When considered against the geologic time represented in these rocks, I suspect that what Wilson or any of us accomplish will probably always seem like a speck of meaningless dust. But, when considered within the realm of our country’s history, the foreseeable future of this land, and a good many handfuls of human generations, Wilson’s efforts are hugely significant. It’s a bit of a paradox, how being here can conjure feelings of insignificance, which can be disempowering. But if applied appropriately, that feeling of insignificance can lead to humility, perspective, not taking oneself too seriously…all good things – for individuals, for a society, for our species. Being here can lead to empowerment – empowerment that comes from meeting the physical challenges associated with getting around this place, or the psychological challenges that a few days of wilderness solitude can provoke. And, being here can also lead to a sense of hope, something that often seems, at least to me, pretty hard to come by as the 21st century unfolds. Along with a capacity for so much destruction, greed, and disregard for so much and so many, the fact that this little corner of the planet has been deliberately set aside as a place protected from ourselves – a place where we actually choose to put limits on what we could do to this place, but choose not to – is a reason for hope. Yes, being here makes me feel hopeful.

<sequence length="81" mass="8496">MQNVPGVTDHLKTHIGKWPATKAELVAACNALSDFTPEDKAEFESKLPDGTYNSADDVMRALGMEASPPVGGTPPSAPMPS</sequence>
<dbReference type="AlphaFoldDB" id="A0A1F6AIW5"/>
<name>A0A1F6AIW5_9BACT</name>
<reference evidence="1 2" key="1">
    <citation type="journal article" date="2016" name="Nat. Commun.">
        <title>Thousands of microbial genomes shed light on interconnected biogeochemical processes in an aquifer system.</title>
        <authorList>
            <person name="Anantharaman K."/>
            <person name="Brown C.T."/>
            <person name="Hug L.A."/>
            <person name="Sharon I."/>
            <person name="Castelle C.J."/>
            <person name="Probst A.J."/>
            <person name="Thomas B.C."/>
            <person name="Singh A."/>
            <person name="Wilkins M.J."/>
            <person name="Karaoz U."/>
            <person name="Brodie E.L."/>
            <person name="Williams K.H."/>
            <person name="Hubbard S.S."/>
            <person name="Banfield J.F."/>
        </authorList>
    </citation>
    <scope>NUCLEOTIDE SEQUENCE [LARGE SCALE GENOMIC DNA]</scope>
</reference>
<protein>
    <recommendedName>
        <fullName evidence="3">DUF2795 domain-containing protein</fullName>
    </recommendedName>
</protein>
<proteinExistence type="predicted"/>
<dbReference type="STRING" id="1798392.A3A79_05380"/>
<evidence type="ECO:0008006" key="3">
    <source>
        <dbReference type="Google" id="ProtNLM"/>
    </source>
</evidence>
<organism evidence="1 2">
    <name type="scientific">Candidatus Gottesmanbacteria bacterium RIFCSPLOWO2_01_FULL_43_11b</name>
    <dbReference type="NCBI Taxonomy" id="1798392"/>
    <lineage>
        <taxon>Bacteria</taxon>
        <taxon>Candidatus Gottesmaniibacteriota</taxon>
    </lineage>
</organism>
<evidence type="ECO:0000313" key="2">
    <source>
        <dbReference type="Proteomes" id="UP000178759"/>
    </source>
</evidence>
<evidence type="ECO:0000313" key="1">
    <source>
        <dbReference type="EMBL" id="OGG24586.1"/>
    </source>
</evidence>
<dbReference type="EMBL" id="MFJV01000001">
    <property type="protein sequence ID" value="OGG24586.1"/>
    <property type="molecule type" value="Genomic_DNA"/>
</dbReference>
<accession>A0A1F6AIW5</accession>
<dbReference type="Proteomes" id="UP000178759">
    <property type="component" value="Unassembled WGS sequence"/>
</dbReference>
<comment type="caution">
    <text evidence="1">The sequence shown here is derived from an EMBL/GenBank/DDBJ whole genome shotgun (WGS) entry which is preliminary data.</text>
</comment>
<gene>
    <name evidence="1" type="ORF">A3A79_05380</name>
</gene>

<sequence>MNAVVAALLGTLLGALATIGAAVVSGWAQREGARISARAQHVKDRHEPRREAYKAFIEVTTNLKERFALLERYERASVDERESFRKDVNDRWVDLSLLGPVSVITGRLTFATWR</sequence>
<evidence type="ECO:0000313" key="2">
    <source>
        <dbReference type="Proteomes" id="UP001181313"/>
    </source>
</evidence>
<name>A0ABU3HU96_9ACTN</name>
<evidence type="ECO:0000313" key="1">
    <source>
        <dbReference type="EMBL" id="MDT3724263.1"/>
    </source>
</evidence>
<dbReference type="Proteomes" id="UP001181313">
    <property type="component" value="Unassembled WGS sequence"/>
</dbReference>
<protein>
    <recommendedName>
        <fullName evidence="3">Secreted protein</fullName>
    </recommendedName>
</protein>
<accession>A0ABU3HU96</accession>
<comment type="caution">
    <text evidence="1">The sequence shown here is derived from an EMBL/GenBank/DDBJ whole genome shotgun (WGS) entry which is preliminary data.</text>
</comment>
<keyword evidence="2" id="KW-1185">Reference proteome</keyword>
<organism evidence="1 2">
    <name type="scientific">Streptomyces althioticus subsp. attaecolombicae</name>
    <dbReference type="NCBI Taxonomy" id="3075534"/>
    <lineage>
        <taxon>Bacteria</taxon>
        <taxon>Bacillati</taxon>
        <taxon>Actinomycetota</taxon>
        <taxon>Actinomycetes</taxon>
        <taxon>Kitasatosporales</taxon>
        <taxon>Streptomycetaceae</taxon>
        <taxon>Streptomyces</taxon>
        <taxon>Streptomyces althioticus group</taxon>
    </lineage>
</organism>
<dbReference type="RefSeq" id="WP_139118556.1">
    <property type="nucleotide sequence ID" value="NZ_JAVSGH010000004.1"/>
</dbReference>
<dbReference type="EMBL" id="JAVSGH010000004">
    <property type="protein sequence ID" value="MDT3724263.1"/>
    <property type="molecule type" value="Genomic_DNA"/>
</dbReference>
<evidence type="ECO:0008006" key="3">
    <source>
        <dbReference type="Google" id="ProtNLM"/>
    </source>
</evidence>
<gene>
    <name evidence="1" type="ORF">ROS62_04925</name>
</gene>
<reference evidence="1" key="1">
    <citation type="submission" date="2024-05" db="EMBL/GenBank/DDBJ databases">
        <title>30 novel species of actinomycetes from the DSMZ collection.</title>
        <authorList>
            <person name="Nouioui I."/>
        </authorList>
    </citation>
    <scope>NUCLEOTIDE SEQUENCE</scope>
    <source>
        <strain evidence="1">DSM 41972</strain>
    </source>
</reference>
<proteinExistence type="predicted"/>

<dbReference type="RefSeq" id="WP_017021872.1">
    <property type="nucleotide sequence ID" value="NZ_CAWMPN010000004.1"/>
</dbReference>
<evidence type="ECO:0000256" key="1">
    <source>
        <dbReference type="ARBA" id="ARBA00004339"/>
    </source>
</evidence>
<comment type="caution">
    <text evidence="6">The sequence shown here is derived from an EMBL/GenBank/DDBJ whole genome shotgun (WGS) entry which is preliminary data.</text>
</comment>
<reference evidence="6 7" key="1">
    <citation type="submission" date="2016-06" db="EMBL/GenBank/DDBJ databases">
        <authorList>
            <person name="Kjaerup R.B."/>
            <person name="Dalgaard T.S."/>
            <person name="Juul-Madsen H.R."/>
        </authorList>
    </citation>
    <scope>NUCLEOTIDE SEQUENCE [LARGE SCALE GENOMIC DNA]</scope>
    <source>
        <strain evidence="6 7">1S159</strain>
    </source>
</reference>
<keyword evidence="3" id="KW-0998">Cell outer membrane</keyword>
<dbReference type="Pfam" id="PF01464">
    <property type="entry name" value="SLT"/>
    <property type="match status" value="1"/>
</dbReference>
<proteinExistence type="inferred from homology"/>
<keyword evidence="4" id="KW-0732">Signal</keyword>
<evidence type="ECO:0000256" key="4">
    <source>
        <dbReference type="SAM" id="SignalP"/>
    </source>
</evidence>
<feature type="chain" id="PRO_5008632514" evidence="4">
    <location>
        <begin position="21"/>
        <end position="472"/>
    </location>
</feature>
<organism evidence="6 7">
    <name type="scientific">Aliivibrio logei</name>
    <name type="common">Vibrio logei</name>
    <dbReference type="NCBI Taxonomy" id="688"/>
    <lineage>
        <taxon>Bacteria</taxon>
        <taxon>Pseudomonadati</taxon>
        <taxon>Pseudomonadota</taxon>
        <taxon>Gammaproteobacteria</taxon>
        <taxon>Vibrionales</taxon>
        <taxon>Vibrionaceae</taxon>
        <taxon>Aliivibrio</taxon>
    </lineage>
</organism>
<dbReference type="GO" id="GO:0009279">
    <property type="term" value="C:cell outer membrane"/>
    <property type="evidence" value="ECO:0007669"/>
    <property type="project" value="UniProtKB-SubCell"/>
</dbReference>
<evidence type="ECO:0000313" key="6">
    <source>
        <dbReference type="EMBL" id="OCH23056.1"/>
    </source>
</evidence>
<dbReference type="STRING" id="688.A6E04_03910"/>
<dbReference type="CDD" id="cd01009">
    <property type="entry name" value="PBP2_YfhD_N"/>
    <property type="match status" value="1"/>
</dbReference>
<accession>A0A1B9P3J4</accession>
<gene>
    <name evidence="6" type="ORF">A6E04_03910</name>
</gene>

******

The sun sets while I take a leisurely stroll up-canyon. Unlike last evening, the sky is completely cloud-free tonight. The wind has diminished to a few gusty breezes. The air does feel much colder than it did the last two nights. Maybe I will wear an extra layer tonight. Without any clouds, the slightly larger sliver of moon is desert-sky clear as the evening slowly begins to darken. Still no stars. Soon!